Thursday, February 26, 2009

Question from Jill - Cloth of Gold and Cloth of Silver

Hello, does anyone know if 'cloth of gold' and 'cloth of silver' were made from actual gold and silver back then? I assume it was.

I'm not a chemist or costume expert but how was it possible to turn ingots of gold or silver into fine thread? I know they can be beaten into fine sheets - but as thread too? It would have to be soft durable and flexible all at the same time.

Also, wouldn't cloth of silver tarnish relatively quickly?


Colleen Kelley said...

Jill, that's an interesting question! I went and Googled it and here's what I found, from a site called "":

"To answer this question simply, real cloth of gold consists of gold either beaten or worked into long strips and wound around a core (such as silk) and then this thread is used in weaving a very rich fabric, which is relatively stiff, heavy, and expensive. Today, we don't see "real" cloth of gold much, although there are some places where it can still be purchased. Unfortunately, we do see a lot of lamé fabrics, which are "gold" fabrics made out of synthetics, with a bright metallic sheen. There is also "cloth of gold" that's made from imitation gold."

It's mind-boggling (as I'm not a chemist either) to imagine how they could take real gold and beat it so thin and flexible that it could be wrapped around a strand of silk! And can you imagine how much it must have weighed?

Anonymous said...

If you ever want to see genuine cloth of gold, made from real gold in the way Defining Moments describes , go to the Tower of London and see the Supertunica of George IV on exhibition among the Crown Jewels. It was made in 1821 and used at the coronations of George V, George VI, and the present Queen. And yes, it is extremely heavy.

Anonymous said...

CLOTH OF GOLD was woven with a warp of pure gold threads and a weft of silk, or sometimes both the warp and weft were of gold. The same went for cloth of silver.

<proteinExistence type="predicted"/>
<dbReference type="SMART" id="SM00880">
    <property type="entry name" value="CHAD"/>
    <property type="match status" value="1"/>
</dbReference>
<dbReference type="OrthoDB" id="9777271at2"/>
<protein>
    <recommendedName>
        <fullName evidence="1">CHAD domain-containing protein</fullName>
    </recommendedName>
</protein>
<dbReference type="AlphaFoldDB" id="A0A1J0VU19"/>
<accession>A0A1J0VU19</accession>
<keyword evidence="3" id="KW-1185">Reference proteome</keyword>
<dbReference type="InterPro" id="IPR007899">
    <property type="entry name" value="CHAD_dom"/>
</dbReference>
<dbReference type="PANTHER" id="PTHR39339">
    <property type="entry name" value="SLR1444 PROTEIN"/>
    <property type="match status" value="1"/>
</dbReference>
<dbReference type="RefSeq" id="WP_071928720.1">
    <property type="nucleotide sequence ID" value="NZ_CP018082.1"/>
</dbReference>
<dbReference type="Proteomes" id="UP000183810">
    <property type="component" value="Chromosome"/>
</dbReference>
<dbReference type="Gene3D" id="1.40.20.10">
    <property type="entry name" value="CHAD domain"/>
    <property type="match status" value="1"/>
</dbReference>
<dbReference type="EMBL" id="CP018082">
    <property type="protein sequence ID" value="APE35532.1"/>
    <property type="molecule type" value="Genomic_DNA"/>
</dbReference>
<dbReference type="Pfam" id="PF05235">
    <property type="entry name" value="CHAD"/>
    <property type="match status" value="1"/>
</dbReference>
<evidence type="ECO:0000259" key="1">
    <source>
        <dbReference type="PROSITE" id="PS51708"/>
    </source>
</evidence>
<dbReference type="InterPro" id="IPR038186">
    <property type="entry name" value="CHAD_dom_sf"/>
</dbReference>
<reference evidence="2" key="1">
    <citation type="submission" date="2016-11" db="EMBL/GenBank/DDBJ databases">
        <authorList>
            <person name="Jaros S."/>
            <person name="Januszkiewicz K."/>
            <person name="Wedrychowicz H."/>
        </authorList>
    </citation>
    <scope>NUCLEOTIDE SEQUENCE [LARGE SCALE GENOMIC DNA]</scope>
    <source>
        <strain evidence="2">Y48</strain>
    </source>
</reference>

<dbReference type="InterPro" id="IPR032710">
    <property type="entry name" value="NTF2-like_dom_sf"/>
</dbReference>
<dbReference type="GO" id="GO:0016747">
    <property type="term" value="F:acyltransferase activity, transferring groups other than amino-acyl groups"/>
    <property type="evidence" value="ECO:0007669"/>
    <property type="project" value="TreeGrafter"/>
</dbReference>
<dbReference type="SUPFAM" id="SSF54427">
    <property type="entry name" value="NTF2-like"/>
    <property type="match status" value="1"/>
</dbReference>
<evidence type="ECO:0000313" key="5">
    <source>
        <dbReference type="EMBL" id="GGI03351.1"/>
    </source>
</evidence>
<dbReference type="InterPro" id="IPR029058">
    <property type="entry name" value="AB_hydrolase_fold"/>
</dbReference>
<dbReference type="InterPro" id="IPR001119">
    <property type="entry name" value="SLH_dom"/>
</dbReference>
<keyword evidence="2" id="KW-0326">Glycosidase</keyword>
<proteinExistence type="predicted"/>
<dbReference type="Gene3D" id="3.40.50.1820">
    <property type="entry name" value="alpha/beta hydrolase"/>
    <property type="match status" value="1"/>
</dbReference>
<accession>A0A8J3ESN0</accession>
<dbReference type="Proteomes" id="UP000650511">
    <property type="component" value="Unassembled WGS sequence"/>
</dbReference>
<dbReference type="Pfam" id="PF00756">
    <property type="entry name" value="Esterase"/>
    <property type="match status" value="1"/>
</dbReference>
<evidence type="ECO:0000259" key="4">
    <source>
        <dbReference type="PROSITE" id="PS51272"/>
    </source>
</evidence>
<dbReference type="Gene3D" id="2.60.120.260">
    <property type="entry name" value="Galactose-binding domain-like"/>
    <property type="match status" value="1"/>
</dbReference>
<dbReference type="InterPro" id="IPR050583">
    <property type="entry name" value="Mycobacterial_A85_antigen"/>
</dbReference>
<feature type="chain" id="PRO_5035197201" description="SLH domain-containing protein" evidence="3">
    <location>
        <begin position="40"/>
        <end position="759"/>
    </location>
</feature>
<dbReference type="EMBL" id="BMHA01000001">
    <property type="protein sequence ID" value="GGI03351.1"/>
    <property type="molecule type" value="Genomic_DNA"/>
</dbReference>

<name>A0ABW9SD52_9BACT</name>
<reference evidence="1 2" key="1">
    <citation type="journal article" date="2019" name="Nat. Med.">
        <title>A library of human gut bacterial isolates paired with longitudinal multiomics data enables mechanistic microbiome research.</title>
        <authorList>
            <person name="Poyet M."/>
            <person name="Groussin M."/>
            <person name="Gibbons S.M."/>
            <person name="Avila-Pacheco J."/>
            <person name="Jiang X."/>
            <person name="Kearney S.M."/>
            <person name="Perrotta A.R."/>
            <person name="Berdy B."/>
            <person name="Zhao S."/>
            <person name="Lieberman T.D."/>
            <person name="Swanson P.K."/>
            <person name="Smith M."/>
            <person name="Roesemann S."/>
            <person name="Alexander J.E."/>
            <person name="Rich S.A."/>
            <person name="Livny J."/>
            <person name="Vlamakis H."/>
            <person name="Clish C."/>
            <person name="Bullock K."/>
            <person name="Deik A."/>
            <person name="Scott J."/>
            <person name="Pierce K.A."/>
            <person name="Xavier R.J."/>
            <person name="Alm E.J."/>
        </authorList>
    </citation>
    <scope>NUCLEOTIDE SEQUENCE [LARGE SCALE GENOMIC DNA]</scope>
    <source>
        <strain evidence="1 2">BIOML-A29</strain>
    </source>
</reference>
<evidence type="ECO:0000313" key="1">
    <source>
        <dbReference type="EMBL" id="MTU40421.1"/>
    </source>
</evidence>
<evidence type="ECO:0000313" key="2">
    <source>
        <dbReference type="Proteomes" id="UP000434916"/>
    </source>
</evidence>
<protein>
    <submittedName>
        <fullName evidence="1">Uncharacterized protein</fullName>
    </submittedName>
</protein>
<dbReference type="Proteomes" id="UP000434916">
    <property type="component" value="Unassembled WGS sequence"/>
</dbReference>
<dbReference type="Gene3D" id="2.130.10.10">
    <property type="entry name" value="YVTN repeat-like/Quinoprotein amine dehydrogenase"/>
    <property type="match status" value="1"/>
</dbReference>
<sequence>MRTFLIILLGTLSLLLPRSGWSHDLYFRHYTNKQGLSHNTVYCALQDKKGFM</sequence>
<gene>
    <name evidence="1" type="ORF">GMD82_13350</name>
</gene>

There was also TINSEL, which was finer and sometimes made from copper.

The finest quality of all was TISSUE, made of incredibly fine gold or silver threads.

Tudor Costume and Fashion
By Herbert Norris, Richard Martin
Published by Courier Dover Publications, 1997
832 pages

Anonymous said...

I remember seeing Catherine the Great's wedding dress in the Kremlin Museum some years ago. It was tarnished and metallic-looking and I assumed it was made of cloth of silver.

Anonymous said...

I can't find the citation to it at the moment, but I know I've seen pictures of a present Elizabeth did for Catherine Parr, a translation of Catherine's book(?) into various other languages. Elizabeth's resultant book is bound in Cloth of Gold.

Anonymous said...

The metal thread in cloth of gold could be thinly beaten gold would around a core fiber (as stated in the first response). It could also be an actual drawn wire (which would have created a much more expensive cloth). Regardless of content, the metal threads would be extra pattern wefts (either continuous or brocaded) over a foundation weave (usually of silk). I've been doing research on cloth of gold, concentrating on the 16th century. For more information on what I've found, check out my blog at And check out Lisa Monnas' book "Merchants, Princes and Painters". And yes, cloth of silver does tarnish easily.

Anonymous said...

the cloth of gold and silver were made out of real traces of the metal. they used tinsel and also tissue of gold and silver.

Iain's Opinion said...

gold when beaten between sheep skin will go to a few molecules of thickness. it is very 'sticky' and now is known as gold leaf. Artisans used alabaster wands or sticks if you will to press gold leaf to various objects which then were called gilt or gilded. Each pack of 500 leaves covers a surface area of 39.50 sq.ft. without waste or overlap. Each pack would weigh 9 - 12 grams (1/3 = 1/2 oz). Our ancestors may not have gotten it that fine but I'd bet they came close.